Beginning at the Hayward Information Center building drive southwest on Highway 63 one block to the stop lights and turn left (southeast) onto Highway B and 27. At 0.5 mile turn left at the stop light and continue east on County B. At 9 miles you pass between the two Round Lakes. Round Lake is on the left and Little Round Lake is on the right.

At 13.5 miles turn right (south) onto Highway CC. In about 2 miles you begin to see lakes and bays that make up the Chippewa Flowage. The Chippewa Flowage was created in 1923 when Northern States Power built a dam on the Chippewa River. The dam flooded 15,300 acres and joined several small lakes into one large body of water.

Follow CC to the right around a sharp right turn in New Post and continue west. Highway CC turns south at 27 miles, however continue straight (west) on Highway N. Highway N ends at a T intersection with County Highway E at 31 miles. Turn left (south) on E and in 0.2 mile follow E to the right around a sweeping curve. At 34.2 miles follow E around a sharp left corner and pass a cranberry bog on the right side of the road. Highway E intersects with Highways 27 and 70 at 36.6 miles. Turn right onto Highway 27 and drive west. Continue on Highway 27 past the intersection with Highway 70 in about a mile and continue to the intersection with Highway K at 41.3 miles.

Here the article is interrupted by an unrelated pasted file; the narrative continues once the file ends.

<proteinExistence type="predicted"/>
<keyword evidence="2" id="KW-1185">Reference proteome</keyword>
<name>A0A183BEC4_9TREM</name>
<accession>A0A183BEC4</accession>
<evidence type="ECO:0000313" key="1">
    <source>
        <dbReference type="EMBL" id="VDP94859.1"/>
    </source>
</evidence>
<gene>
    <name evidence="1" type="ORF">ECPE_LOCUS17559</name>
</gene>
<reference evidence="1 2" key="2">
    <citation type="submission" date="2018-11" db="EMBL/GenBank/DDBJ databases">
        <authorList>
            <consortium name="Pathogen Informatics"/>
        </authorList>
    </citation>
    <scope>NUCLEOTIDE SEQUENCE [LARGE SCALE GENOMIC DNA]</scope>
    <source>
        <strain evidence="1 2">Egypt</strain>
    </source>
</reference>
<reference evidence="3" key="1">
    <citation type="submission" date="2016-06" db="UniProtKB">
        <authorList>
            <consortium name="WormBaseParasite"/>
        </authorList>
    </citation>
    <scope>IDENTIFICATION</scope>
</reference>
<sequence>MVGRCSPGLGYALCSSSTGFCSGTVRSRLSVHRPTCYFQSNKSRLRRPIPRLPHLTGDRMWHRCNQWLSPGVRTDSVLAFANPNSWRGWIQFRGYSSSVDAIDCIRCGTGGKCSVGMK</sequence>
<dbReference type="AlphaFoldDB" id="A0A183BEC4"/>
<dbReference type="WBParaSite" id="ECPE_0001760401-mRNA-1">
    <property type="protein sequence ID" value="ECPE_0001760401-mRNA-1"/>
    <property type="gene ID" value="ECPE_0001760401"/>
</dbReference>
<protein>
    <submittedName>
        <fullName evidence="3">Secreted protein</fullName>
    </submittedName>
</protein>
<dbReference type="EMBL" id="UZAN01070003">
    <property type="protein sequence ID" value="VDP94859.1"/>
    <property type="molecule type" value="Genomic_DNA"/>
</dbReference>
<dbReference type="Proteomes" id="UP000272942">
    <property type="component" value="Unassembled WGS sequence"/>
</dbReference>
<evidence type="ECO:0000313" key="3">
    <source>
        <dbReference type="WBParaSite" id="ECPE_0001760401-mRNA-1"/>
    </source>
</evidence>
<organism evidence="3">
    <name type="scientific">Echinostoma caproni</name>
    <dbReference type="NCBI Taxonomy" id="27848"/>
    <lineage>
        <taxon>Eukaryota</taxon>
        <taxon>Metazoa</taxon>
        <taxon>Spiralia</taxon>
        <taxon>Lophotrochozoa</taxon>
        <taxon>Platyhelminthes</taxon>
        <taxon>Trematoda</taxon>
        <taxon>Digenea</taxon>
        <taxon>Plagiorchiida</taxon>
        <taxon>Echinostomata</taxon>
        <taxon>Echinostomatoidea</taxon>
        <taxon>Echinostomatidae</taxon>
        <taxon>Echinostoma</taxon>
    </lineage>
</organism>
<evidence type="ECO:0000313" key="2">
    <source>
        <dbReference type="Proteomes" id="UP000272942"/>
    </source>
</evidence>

View Map

Turn right onto Highway K and drive east. At 44.2 miles you pass a cranberry marsh on the left on the shore of Grindstone Lake. Shortly after seeing the marsh you enter Northwoods Beach at 45 miles. At 46.4 miles you cross Grindstone Creek. Lac (lake) Courte Oreilles is on the right. Turn left (west) onto County E at 48.6 miles. County E follows around the north shore of Grindstone Lake.

At 51.7 miles turn left onto Williams Road. Spring Lake is on the right at this T intersection. Williams Road winds southwest and west. At 53.9 miles continue straight on Williams Road and up a small hill past a cross road. The route turns onto Highway 27 at 55.8 miles at a T intersection. Turn right (north) on 27 and follow the highway into Hayward. At 60.2 miles turn right (northeast) at the stoplight onto Highway 63 and in one block you are back at the Hayward Information Center building.